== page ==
Rethinking Periodic Maintenance.

There are lot of good sources of Mac information and there are some people who you come to trust and respect. The crew over at Macworld produce an outstanding web site and magazine and Dan Frakes, who joined the staff in recent years, is one of the people I regard as a true Mac expert.

The July issue of Macworld magazine has a series of very good troubleshooting articles. Much of the content has also been made available on the web site. Dan Frake’s article, Five Mac maintenance myths has brought quite a few comments. In reading them, I was compelled to add my own. This is what I wrote:
There are lot of good sources of Mac information and there are some people who you come to trust and respect. The crew over at Macworld produce an outstanding web site and magazine and Dan Frakes, who joined the staff in recent years, is one of the people I regard as a true Mac expert.

The July issue of Macworld magazine has a series of very good troubleshooting articles. Much of the content has also been made available on the web site. Dan Frake’s article, Five Mac maintenance myths has brought quite a few comments. In reading them, I was compelled to add my own. This is what I wrote:

I am a Macintosh consultant. I work with Bob LeVitus Consulting. We work with clients around the world. That being said, I feel the need to comment on your article.

There are some people who come to us with really strange issues. I listen to their maintenance routine and I shudder! They treat their computer just as if it were a car and needed periodic oil changes--exactly as many have said in earlier comments. Our earlier Macs (and present PCs) do need to be treated like a car. Periodic maintenance keep things happily ticking. But times and operating systems change.

When Mac OS X 10.1 came out, we had to change the tasks we did in Mac OS 9, but without periodic maintenance, our computers just ran into problems. With every Mac OS upgrade, the amount and type of maintenance required has changed as Apple has built more and more of the maintenance tasks into the daily running life of the Mac and coders have gotten better at writing routines that cause less damage to the operating system.

We have arrived at a time when I can say that those people who insist on periodic maintenance routines seem to have more problems than the people who respond to issues as they occur. I suspect many of the old-timers spend too much time doing the old things and forget the things that really need to be done. In advising our clients about a modern maintenance routine, I suggest the following:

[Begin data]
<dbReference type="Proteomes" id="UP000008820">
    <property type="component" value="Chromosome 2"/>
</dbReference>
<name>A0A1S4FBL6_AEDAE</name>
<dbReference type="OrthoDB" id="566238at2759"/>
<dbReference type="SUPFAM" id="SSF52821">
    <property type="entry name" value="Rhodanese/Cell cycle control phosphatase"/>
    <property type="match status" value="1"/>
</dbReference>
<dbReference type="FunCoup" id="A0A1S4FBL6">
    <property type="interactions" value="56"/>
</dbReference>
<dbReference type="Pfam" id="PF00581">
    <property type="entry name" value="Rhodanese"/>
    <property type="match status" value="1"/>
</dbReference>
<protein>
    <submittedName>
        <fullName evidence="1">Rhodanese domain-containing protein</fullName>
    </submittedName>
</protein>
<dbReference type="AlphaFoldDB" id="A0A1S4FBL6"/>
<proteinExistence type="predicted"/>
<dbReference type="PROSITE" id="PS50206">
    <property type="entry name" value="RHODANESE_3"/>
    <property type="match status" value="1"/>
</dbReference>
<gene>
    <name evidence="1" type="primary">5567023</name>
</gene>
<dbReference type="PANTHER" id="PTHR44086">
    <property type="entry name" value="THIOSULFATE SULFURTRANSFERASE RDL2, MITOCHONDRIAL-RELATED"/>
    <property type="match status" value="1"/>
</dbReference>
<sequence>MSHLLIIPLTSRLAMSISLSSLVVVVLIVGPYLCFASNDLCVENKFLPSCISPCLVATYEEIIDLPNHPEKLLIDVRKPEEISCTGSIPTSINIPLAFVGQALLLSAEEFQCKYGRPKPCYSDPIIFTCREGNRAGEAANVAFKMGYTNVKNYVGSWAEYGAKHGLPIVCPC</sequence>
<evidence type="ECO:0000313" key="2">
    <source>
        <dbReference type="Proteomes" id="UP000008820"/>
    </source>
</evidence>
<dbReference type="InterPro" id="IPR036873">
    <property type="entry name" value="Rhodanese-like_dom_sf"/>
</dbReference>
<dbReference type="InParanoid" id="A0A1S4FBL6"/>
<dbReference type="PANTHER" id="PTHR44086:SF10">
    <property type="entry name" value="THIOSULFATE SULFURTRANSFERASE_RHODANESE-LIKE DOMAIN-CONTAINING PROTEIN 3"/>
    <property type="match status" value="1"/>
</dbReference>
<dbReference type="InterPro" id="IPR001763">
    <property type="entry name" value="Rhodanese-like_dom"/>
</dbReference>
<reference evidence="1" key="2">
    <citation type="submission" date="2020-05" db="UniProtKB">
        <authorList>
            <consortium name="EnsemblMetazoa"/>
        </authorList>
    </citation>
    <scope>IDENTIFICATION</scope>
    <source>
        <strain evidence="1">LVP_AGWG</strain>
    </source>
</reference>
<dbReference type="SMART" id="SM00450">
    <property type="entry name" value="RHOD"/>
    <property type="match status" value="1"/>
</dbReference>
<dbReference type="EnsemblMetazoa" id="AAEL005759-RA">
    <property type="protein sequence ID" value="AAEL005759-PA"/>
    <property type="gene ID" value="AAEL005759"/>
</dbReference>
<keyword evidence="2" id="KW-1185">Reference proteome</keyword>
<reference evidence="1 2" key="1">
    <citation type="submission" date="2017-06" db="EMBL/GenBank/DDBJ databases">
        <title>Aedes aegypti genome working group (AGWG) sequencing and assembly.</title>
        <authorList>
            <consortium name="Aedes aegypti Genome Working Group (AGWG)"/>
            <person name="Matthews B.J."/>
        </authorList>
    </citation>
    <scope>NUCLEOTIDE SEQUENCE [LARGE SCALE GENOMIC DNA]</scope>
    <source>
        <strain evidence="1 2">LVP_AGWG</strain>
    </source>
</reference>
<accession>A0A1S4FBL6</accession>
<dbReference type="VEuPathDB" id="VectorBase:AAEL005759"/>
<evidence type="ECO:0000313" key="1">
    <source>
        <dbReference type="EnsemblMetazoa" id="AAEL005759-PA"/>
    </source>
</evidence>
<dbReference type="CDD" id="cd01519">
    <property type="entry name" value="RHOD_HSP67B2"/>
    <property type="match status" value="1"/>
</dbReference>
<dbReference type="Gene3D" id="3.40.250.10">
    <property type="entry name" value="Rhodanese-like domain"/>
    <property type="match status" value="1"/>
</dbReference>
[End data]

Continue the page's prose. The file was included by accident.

Establish a backup routine and use it frequently and consistently. Time Machine is a very good place to start.

Install a program such as MenuMeters or iStat pro to help you keep track of what is going on with your computer. These programs will let you see when your computer's memory needs to refreshed with a restart, see when your computer is just busy instead of frozen, and see when background network activity may be causing your computer to be slow on the Internet.

Restart your computer occasionally. Remember there is no contest for seeing who can run the longest between restarts. In fact, restart any time you are seeing something that does not seem quite right. A restart will probably fix the problem.

Be aware that long startup and shutdowns are probably a sign that your Macintosh is running a maintenance routine in the background. Don't interrupt those until it has been a good 10 to 15 minutes. If you do interrupt it, start Disk Utility and run the Verify Disk routine in First Aid. If there are any problems, find your latest OS DVD and restart your Mac from it. Repair your hard drive. If Disk Utility cannot repair a problem after 4 to 5 tries, then and only then, attempt to repair your hard drive with Disk Warrior. Make sure your version of Disk Warrior is compatible with your current version of Mac OS X. Do not use the Disk Warrior CD that you bought for Mac OS X 10.4 Tiger on your computer that is running Mac OS X 10.5 Leopard.

Watch how much space is left on your hard drive. When you get down to 15% of the total, begin housecleaning. When you are down to 10%, be aware that your computer WILL slow down and be less stable. Get it down to 5% and you are headed for real problems!

Keep an eye on Login Items. That list can get very long, causing extended startup times and since many of the items are hidden, you may be forgetting to keep them up-to-date.

Although you don't have to be the first person to install Apple updates, do install them within a month of their release. They fix problems that you may not be aware of and they keep you Mac secure and protected from potential intrusions.

Find a couple of assistance guides to use for when you run into trouble. For the beginning user, try the Apple Support Quick Assist here. For more advanced users, our Bob LeVitus Free Advice page here covers a wide range of things to try before calling in the pros.
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